SHIC-Funded Study Evaluates TADD to Inactivate ASF Virus in Transport Trailers

Swine transportation plays a major role in spreading infectious pathogens, including African swine fever virus (ASFV). Researchers from the University of Nebraska investigated if it is possible to effectively inactivate ASFV in the presence of organic materials (feces, bedding) through the use of thermal-assisted drying and decontamination (TADD) which commonly operates at the temperature between 63°C and 71°C. Results showed power washing surfaces with room temperature water followed by baking efficiently removed contaminated material.

Conducted in Vietnam, the study was made possible by funding from the Swine Health Information Center via a USDA Foreign Agricultural Service grant. Dr. Hiep Vu, Nebraska Center for Virology and Department of Animal Science, University of Nebraska-Lincoln, designed the study to determine the optimal baking time and temperature required to completely inactivate ASFV on aluminum surfaces contaminated swine feces. Testing for the inactivation efficiency of contaminated trays took place under three conditions:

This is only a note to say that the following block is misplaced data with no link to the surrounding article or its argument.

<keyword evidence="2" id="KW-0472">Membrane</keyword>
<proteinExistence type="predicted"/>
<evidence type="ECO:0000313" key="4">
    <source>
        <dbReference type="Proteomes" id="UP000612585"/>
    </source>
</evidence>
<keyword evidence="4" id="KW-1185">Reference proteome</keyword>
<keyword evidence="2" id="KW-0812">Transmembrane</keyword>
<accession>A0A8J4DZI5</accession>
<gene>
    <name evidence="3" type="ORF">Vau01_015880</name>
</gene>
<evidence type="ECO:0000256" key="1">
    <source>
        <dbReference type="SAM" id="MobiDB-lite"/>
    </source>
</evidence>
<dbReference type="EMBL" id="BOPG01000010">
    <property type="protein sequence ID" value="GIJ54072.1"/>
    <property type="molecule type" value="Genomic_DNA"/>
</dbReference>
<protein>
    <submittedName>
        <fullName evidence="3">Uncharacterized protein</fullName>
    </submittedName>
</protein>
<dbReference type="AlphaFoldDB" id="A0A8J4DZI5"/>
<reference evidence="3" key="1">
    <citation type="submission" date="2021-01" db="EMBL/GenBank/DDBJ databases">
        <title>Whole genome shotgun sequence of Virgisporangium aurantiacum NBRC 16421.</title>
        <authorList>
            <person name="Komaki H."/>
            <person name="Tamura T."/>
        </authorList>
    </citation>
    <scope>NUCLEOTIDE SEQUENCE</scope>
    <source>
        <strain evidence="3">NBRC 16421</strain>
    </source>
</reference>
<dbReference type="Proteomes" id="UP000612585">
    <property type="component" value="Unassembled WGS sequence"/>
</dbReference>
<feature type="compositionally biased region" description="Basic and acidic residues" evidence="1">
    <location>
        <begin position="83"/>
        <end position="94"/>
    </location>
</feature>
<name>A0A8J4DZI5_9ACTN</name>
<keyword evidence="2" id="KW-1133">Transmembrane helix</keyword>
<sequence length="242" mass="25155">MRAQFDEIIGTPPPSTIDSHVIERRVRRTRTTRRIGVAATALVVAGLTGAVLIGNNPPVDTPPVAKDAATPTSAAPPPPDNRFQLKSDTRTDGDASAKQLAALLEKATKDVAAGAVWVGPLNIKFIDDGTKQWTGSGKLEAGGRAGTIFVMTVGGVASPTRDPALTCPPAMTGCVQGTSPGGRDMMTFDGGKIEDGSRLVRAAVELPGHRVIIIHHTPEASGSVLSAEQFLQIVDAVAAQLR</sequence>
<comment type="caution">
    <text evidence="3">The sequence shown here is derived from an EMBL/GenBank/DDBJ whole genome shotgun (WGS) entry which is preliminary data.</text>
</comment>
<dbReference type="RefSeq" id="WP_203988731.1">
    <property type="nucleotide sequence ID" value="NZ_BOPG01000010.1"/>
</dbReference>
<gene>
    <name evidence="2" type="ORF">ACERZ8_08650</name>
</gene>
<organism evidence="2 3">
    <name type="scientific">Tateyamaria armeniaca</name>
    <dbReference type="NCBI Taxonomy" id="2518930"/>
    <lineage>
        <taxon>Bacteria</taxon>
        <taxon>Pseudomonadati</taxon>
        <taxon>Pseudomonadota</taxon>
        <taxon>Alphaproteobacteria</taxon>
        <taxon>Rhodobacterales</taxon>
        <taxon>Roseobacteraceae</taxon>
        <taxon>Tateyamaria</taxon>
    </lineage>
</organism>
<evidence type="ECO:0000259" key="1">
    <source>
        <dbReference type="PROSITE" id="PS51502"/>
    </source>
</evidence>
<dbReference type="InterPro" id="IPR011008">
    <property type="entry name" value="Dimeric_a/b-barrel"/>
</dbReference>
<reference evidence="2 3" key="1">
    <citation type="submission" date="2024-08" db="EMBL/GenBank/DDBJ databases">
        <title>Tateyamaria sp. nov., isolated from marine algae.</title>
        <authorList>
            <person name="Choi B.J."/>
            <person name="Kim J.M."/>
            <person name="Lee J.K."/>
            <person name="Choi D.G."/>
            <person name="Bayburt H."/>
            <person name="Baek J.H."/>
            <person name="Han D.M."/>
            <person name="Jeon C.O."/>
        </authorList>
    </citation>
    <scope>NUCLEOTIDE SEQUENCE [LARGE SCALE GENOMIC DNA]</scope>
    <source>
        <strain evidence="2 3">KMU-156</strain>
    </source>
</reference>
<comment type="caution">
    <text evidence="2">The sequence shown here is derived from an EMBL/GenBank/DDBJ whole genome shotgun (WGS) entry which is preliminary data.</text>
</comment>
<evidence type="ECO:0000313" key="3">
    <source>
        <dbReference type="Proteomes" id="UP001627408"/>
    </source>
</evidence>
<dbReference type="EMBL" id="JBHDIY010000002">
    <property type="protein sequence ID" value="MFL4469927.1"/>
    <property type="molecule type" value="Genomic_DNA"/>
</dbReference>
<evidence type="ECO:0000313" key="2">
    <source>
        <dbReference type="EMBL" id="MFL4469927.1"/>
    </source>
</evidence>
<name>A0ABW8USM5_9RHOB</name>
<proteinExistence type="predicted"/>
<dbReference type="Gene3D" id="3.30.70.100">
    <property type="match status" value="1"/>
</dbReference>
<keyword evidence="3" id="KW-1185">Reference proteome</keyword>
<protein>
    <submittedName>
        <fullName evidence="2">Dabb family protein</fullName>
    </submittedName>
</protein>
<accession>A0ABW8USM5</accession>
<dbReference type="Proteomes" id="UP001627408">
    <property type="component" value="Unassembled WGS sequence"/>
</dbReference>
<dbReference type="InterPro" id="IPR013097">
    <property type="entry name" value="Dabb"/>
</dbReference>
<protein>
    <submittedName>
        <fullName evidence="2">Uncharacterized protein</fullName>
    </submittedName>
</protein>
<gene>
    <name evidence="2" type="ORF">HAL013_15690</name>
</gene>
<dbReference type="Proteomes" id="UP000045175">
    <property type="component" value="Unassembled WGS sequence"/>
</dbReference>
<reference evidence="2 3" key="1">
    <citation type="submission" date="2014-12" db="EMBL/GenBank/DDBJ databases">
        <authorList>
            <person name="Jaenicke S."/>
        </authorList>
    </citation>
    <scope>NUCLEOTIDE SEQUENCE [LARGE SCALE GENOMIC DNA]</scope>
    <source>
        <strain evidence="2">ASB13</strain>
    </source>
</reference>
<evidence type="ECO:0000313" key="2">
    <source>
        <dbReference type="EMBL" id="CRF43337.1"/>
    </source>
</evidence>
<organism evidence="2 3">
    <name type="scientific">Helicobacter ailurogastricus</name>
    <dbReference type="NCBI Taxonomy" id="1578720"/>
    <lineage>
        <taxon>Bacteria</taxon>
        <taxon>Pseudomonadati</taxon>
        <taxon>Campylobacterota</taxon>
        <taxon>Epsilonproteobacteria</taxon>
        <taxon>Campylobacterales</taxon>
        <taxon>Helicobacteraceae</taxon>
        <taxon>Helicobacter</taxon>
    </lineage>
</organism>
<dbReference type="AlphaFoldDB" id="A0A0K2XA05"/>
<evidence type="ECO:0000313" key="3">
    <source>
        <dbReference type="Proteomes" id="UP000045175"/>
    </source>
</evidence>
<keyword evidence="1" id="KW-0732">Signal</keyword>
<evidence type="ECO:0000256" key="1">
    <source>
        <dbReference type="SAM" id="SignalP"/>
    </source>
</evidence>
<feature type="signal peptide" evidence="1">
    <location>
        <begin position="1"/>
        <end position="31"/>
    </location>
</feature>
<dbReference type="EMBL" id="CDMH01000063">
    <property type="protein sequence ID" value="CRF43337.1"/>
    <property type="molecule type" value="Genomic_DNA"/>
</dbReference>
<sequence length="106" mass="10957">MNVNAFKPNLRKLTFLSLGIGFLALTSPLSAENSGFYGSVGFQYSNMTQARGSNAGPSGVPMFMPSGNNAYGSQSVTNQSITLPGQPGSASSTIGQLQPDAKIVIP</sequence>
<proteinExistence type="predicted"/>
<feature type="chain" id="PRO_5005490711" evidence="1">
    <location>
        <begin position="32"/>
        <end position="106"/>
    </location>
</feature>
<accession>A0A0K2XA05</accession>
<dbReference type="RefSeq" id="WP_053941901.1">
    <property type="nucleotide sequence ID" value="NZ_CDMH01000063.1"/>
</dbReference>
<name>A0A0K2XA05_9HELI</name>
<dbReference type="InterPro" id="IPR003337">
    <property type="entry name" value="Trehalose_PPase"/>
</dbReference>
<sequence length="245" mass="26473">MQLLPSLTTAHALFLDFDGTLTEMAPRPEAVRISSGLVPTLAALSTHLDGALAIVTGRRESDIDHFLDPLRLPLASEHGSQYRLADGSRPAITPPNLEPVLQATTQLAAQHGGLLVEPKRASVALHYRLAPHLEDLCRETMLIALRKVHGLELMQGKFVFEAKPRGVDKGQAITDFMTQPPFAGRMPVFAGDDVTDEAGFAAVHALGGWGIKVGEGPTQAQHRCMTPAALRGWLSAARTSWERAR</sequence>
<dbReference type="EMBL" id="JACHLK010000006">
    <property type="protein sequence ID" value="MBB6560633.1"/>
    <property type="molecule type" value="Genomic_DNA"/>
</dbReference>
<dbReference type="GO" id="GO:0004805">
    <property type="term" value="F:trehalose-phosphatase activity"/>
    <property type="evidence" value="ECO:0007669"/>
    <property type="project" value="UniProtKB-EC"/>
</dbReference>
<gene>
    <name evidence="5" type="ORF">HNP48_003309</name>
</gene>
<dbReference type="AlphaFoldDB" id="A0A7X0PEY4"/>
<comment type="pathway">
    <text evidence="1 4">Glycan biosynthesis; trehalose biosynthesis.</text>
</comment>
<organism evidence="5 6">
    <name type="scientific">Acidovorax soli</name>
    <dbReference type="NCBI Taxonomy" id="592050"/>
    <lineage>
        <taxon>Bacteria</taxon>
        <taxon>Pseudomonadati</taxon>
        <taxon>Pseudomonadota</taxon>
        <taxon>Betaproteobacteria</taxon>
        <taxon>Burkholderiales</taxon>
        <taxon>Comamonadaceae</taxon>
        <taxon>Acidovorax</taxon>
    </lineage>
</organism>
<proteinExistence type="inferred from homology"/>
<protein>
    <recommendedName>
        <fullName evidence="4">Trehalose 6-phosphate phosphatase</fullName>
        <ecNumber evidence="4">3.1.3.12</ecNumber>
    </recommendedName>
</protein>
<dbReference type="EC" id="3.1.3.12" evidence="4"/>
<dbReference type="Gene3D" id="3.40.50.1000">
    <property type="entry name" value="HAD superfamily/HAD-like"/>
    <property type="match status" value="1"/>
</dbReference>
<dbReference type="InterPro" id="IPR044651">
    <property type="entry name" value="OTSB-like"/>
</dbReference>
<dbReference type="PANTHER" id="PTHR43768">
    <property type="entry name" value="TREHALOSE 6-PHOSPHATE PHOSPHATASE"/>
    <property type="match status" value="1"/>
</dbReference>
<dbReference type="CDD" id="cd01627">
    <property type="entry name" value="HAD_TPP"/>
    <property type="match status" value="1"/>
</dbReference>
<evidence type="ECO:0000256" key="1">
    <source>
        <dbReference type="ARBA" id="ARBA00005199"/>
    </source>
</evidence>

Two different methods were used to evaluate the efficiency of the treatments – PCR to detect viral genomic DNA and virus isolation to detect infectious virus.

In condition A, swabs collected from contaminated trays at all time-points post incubation at 54oC and 63oC were positive by PCR, indicating that heat treatment could not eliminate viral genomic DNA. However, swabs collected from contaminated tray at five minutes post incubation at either 54oC or 63oC were negative by virus isolation, indicating that holding ASFV in the presence of feces at 54oC for five minutes is sufficient to inactivate the virus.

In conditions B AND C, only two swabs collected after washing and baking were positive by PCR at high Ct value (e.g. 37.03). These swabs were negative for virus isolation. Thus, under the conditions of this study, power washing of the trays with water at room temperature, with or without the use of disinfectant, and then followed by baking efficiently removed contaminated material from the trays.